Oxen are most often used in teams of two. At the museum, Tom and Mike are a team. They are always hitched in the same order, and the driver always walks on the left side. According to their driver, Tom is the “near ox” on the left, and Mike is the “off ox” on the right. 
Oxen must be trained from a young age. Their driver must make or buy as many as a dozen yokes of different sizes as the animals grow. A wooden yoke is fastened about the neck of each pair so that the force of draft is distributed across their shoulders. Oxen must have horns because the horns hold the yoke in place when the oxen lower their heads, back up, or slow down. 
Oxen can pull harder and longer than horses. Although they are not as fast as horses, they are less prone to injury because they are more sure-footed and do not try to jerk the load. Many people throughout the world use oxen today, and they are quite common in developing nations. Recently at the museum, we had our team hauling large logs for use in the village.
Oxen can be proud of their contributions to the history of the United States. They pulled out tree stumps to clear land, moved covered wagons across the prairies, and hauled cannons in battle.    

Bovine Vocabulary 

Bull: A bovine male, usually denoting animals past puberty.

Bullock: A young bull, typically younger than 20 months of age.
Calf: A young male or female bovine animal younger than 1 year of age.
Dairy Steer: A neutered male of any of the dairy cattle breeds. The "dairy steers" are raised for meat production and usually managed like beef cattle.
Dam: A mother or female parent in a pedigree.
Heifer: A bovine female younger than three years of age that has not borne a calf. Young cows that have had their first calves are often called first-calf heifers.
Herd: A group of animals (especially cattle), collectively considered as a unit.
Polled: A breed that naturally does not grow horns. Cattle can damage each other with their horns.
Registered Cow (Purebred): A cow that has a pedigree and is registered in the herdbook of a breed association. Today, the six major dairy breeds are the Holstein, Jersey, Ayrshire, Brown Swiss, Guernsey and Milking Shorthorn. Major beef breeds are the Angus (Black and Red), Charolais, Hereford (Horned and Polled), Limousin, and Simmental.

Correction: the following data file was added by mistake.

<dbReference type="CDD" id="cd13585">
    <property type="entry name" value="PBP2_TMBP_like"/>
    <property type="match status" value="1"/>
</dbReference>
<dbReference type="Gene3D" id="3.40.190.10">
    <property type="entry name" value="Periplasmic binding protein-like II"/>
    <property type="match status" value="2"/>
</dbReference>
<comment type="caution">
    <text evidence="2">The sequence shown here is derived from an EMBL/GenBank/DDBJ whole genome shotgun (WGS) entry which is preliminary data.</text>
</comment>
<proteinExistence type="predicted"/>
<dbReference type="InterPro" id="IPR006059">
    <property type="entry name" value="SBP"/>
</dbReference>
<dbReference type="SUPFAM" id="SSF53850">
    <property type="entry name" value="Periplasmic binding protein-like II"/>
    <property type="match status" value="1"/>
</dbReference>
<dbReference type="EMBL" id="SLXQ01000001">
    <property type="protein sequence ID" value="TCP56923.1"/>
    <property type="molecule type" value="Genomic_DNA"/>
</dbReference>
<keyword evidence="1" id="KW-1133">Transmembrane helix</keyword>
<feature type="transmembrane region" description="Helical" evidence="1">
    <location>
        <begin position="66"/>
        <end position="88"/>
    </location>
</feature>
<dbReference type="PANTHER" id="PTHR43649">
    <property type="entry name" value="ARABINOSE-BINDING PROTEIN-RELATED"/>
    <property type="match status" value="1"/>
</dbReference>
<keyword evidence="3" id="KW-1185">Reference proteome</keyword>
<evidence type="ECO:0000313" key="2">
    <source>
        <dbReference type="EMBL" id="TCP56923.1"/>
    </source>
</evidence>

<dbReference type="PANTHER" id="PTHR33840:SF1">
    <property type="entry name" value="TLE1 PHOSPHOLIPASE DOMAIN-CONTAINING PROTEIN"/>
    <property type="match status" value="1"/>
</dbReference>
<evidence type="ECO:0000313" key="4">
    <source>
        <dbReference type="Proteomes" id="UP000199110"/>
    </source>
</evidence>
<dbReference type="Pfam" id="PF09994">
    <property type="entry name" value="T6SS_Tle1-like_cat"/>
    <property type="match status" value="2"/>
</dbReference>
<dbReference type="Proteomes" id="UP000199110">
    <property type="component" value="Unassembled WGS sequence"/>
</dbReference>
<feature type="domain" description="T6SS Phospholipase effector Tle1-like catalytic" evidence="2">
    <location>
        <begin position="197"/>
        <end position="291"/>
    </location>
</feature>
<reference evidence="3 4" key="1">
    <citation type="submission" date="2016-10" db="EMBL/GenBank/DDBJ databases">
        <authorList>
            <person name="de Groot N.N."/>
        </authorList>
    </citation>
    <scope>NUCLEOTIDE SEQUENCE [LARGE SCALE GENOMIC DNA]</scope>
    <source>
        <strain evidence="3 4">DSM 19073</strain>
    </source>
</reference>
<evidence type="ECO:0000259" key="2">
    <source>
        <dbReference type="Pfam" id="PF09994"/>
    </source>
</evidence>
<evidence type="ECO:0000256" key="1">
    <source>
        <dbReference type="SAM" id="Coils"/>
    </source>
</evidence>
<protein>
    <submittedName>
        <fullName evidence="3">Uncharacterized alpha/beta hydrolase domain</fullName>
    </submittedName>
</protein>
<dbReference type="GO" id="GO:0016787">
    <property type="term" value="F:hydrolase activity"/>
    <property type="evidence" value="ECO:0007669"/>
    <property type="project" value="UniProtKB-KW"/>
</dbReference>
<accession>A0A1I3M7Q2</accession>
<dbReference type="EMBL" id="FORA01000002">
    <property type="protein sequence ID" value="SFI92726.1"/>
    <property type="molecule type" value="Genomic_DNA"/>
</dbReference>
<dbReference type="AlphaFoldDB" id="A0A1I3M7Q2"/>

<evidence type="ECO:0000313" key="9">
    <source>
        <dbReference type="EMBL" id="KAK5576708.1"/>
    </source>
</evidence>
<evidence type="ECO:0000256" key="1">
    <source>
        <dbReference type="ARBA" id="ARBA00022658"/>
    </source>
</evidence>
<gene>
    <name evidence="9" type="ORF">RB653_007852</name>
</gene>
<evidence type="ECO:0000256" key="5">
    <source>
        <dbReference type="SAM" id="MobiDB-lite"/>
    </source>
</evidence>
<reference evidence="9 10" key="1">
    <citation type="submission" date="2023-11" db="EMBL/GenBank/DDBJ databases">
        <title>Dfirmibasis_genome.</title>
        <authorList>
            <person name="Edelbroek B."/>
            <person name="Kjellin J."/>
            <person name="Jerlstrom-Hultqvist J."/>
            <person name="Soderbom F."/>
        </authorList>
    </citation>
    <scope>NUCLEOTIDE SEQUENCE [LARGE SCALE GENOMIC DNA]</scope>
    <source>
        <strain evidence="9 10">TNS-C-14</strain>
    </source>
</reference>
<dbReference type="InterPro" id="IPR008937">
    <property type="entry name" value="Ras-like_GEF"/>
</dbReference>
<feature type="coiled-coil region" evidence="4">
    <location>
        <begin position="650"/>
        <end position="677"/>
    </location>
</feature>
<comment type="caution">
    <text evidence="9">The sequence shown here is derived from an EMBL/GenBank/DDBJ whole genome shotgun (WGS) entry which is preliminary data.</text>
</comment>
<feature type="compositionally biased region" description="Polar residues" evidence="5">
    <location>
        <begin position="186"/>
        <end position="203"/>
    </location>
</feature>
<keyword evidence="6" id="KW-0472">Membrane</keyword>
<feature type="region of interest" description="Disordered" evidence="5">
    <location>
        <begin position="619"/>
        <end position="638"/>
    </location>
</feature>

Steer: A male bovine that has been castrated (testicles removed) prior to puberty.

Thursday, September 16, 2010

What about All of Those Brightly Painted Things in the Village

Recently we were sent a blog comment that went something like:
“What’s with the ugly bright painted items out there” 

And because the answer is long, and actually pretty interesting, we thought it would make a great blog post for our readers rather than to just bury the answer in our comments section.  

So what is with the brightly painted furniture out there?

Our mission being that we are a Living History Museum, is to immerse you in the time-period. And this demands as much accuracy as we can muster.

Those bright colors that you have seen in some of the building this season are, in fact, accurate for the time periods that they represent.  Just like the painting of Foster-Tufts this year as well as the bright green shutters you may have seen making their way into the village square, these colors are based in reality and have been chosen for the village via our historic paint expert as well from what we know about furniture styles and finishes of the time period.

Please be aware that we evaluated the museum's furniture collection prior to this project and some of the "antiques" on exhibit, were found to be marriages of styles, old reproductions and probably outright frauds. Rather than just discard these pieces, it gave us the perfect opportunity to use the pieces in a more meaningful way to tell an accurate story of 19th Century life.

Another reason for painting the objects, beyond the historical accuracy of it, is the clear indication it gives you that these items are for use and not on exhibit.  This means you can touch them, sit on them and pretty much participate in some of the buildings in a way that was not possible before.

It is not our intent to change all buildings or spaces in this manner, just in places where it makes sense.

Sometimes styles popular in bygone eras don't do much for our 21st century tastes and sensibilities. Whether it’s the bright and exuberant “fancy” styles popular between 1800 and 1850 or the taste for plaids, avocado green and plush carpet of the 1970s there is no arguing that people’s tastes change.  And it’s our job as an educational institution to be as faithful to those tastes as possible whether or not we like them personally.  Otherwise, we are simply decorating to our taste.   If you find that the pieces are difficult to get used to in a place you love, try and think of them as reminders of the days when work and life were often harsher and people did what they could to "brighten" up their surroundings with up cheerfully painted objects, bright walls, colorful carpets and floor cloths, as well as fanciful carpet and wallpaper designs.  

Thursday, September 9, 2010

New At The Foster-Tufts House, Our Final Stages of Life Exhibit

This past week we've completed the final installation in our stages of life exhibit at the Foster-Tufts house this year.